By Kirk Petersen
A year later, people are still talking about the Royal Wedding sermon.
More accolades came last week from the Sandford St. Martin Trust, a UK-based religious charity, which distributed its annual awards at Lambeth Palace. As was announced last month, Presiding Bishop Michael Curry received the Sandford St. Martin Trustees’ Award for “outstanding contributions to broadcasting about religion, ethics or spirituality.”
Curry was not at the ceremony, but provided a seven-minute video of acceptance, which is viewable below or on the Trust’s website. He told the trustees he was especially grateful to the media for focusing on the sermon, because “it provided me an opportunity to talk about Jesus of Nazareth and his way of love, in a context when I never would have had that opportunity before.”
In the video, Curry reflected on the experience.
“I didn’t know how the sermon was received in any depth, in any real way, until I got to Heathrow, and all of a sudden people were taking my picture. I couldn’t quite figure out why these people were taking pictures of me. I’ve walked through the airport before and nobody took pictures.”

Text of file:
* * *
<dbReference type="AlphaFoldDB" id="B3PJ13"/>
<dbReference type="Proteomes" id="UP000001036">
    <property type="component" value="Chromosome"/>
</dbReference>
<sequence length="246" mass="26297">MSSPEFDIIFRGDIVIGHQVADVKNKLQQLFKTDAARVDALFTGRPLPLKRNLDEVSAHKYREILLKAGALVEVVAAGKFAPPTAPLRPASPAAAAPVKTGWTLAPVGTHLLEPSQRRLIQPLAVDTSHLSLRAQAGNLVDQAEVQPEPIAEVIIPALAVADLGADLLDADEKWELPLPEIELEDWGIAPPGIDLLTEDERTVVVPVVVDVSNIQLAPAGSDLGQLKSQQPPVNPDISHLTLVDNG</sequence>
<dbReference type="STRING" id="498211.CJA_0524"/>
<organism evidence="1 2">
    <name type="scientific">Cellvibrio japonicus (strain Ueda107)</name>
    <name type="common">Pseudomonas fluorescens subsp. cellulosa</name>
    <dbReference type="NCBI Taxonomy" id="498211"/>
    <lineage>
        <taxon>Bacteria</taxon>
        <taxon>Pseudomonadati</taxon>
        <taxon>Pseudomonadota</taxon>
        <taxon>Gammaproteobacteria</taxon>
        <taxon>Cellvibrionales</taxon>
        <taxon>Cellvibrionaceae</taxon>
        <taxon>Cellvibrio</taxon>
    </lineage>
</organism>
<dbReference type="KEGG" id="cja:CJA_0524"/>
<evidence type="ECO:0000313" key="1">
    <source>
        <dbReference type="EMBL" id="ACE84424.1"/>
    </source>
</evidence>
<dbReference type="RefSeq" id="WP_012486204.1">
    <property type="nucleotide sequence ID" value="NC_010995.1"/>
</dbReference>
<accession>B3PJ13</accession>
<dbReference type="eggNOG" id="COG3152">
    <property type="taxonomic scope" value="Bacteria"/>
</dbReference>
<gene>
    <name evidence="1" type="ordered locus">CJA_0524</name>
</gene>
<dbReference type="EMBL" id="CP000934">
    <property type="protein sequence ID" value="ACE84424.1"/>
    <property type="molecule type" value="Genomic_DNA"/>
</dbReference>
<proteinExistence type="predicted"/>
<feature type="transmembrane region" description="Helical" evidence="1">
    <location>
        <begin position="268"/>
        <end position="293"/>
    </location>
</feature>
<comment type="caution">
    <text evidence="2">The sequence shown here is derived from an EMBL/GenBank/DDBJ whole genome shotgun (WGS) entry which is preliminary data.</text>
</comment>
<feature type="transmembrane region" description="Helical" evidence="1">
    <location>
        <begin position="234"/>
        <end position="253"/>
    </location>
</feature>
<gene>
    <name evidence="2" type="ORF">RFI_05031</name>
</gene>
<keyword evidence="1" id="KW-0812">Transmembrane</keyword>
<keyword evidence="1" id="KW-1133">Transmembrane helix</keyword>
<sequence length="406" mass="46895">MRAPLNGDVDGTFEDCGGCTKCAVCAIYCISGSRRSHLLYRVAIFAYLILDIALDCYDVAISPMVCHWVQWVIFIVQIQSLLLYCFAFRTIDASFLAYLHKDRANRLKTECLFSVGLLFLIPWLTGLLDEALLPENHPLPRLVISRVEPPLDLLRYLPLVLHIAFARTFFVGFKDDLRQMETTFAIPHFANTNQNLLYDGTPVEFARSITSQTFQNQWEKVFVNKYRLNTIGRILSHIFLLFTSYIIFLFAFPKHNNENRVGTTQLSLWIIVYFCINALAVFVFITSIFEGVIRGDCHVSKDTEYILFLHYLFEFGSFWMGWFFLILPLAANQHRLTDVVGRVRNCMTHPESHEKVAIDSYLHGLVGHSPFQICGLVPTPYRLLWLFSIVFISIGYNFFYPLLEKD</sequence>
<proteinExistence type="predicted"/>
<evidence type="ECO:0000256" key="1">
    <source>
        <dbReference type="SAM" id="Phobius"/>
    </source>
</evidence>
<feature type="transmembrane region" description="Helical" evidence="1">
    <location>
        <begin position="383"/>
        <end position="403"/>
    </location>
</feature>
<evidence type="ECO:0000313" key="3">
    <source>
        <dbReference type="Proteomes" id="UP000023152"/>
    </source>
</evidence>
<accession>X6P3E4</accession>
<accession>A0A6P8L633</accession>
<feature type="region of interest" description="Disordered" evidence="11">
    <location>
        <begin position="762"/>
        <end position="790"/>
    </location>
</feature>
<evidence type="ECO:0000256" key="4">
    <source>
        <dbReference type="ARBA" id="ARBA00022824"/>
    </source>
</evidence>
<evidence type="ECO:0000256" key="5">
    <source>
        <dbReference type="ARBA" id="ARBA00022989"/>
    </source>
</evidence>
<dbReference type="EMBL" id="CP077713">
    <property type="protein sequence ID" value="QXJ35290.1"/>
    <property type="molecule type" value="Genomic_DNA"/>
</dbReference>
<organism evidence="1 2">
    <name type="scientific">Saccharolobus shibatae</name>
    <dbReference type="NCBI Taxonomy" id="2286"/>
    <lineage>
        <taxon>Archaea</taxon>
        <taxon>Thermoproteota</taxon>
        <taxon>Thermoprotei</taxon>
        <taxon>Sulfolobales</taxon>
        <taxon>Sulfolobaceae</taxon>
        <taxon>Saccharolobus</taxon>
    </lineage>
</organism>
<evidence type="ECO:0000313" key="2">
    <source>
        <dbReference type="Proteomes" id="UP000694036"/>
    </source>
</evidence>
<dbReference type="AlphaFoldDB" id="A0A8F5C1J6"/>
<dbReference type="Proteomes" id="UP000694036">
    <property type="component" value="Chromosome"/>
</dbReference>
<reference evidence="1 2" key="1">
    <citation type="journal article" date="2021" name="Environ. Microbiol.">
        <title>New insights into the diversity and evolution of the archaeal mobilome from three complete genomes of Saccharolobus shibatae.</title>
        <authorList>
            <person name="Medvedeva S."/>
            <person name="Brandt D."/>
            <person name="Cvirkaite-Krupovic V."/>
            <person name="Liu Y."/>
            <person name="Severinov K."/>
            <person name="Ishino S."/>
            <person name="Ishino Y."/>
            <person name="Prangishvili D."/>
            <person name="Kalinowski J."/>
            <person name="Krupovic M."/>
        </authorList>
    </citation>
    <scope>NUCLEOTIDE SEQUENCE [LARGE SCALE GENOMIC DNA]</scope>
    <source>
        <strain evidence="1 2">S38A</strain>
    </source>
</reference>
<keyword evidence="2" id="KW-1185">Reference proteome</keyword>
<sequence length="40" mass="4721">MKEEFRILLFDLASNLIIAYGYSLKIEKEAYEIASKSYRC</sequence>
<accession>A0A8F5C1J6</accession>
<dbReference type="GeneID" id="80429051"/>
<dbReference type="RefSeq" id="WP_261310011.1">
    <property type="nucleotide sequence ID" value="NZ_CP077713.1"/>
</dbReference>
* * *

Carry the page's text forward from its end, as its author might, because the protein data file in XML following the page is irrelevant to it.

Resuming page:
After making the rounds of the network talk shows, Curry cautiously accepted an invitation for an interview on TMZ, an online entertainment tabloid not known for reverence. The site is aimed at young adults, and Curry said he was momentarily speechless at one question. The interviewer said young people want to believe in his message of love, but want to know, “can love really work in a world where hatred and bigotries and violence are real?”
After thinking a moment, Curry said:
I believe that love can work. Actually, it’s the only thing that ever has worked. That’s love. There has never been any social change, there has never been any change for the good done by human beings [that was] wrought by selfishness. But unselfish, sacrificial love has changed the world. It’s changed it before, it can change it again. It’s the way of Jesus. It’s the way of God. And it’s the way of life.
The Rt. Rev. Jan MacFarlane, Bishop of Repton and chair of the Sandford St. Martin Trust, said Curry’s sermon was “instrumental in shining a spotlight on the central role faith plays in the wider social discourse, not least in the most significant moments of our lives.”